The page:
A real surprise! It's the new issue of Film International magazine, with my essay-length piece on Al Reinert's 1988 collage film / documentary For All Mankind. As seems to be the deal with FilmInt, I had no idea that the article was going to be in the magazine. I submitted it earlier this year, and was worried it was lost. Looking back, I'm actually quite proud of it, even if it's mostly me hammering the 'space is ace!' angle. But I'm always thankful for their editorial approach, where deadlines for DVD reviews are often 6 months after receipt. It gives you ample time to stretch out, mull it over, and write a piece without the burden of chasing release dates or opening weekends.
For All Mankind, Al Reinert's collage film of footage from NASA's manned space flights in the 1960s and 1970s, does not so much inform as it does evoke. Upon viewing, it breaks all staid preconceptions about the Apollo programme and the space race, peeling away the layers of nostalgia in favour of communicating the first-hand wonder of a select group of men travelling to the moon. Its most immediate revelation is also its primary attribute: when Reinert started to trawl through the NASA archive, it was not common knowledge that the Apollo astronauts were supplied with 16mm cameras for their missions, and he spent years pruning the 6000 hours of footage down to For All Mankind's trim 80 minutes.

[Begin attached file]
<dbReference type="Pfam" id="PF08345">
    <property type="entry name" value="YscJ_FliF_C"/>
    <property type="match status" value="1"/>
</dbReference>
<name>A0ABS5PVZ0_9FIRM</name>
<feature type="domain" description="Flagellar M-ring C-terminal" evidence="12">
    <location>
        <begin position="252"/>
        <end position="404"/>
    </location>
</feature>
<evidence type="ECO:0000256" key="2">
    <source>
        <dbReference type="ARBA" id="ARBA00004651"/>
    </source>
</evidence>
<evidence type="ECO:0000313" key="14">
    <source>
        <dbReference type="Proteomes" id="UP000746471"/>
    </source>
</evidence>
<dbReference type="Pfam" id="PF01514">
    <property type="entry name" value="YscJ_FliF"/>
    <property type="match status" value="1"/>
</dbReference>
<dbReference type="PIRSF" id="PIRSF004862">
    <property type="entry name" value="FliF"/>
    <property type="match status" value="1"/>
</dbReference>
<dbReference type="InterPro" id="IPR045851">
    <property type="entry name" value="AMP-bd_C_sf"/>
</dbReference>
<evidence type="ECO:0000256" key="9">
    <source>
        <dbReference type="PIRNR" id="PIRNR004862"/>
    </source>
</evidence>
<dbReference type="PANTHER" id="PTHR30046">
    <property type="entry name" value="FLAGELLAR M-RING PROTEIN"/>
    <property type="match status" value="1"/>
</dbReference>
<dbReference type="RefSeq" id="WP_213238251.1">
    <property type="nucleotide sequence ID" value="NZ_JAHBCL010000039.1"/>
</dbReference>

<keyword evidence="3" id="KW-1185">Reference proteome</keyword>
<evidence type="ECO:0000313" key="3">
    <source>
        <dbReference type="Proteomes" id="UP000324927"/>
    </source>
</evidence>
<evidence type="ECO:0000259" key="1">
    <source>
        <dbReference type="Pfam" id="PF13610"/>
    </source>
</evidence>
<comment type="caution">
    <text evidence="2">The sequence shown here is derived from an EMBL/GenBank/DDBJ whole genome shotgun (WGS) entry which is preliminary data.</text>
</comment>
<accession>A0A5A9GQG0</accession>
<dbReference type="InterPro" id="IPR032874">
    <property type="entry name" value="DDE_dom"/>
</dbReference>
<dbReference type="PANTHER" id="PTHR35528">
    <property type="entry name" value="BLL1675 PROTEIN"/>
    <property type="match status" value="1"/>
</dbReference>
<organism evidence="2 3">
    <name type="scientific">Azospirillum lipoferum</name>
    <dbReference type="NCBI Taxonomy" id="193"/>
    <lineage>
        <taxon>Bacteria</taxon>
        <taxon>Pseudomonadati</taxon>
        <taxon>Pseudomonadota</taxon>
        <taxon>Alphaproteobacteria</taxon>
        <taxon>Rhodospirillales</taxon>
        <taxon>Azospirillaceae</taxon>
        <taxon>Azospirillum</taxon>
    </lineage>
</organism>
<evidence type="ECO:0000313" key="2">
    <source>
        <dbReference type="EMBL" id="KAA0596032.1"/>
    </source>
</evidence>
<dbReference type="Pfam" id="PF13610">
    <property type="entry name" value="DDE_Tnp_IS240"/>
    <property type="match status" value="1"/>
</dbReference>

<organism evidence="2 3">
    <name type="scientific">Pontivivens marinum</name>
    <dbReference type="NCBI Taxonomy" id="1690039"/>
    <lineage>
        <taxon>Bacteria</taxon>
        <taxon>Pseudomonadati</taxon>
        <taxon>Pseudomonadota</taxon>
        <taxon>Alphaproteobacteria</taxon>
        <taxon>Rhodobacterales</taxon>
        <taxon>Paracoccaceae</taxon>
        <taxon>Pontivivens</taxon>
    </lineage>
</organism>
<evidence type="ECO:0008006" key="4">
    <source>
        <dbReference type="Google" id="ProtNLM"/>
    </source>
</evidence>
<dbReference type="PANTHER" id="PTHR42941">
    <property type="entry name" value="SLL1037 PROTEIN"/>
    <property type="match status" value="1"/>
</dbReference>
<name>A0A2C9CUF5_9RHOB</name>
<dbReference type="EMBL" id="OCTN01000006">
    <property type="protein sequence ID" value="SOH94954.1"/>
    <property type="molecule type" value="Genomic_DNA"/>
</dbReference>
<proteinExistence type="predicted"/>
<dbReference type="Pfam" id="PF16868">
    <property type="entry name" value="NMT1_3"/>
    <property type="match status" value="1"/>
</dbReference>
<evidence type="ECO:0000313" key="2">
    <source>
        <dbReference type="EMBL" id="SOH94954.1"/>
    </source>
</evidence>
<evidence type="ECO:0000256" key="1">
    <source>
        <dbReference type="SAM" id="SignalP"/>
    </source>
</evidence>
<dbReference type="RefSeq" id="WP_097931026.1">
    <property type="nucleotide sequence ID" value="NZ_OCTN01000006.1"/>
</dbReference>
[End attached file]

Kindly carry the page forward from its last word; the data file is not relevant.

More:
The rest of the issue looks good, although I've not yet had the time to read much of it. Of note is a movie review from Joe Ewens, of the re-assembled Metropolis, which means that two Den of Geek writers have contributed to this issue. The take-over starts now.
You can find Film International at a number of specialist stores (The ICA, The BFI shop, The Cornerhouse, maybe), and can order it online here.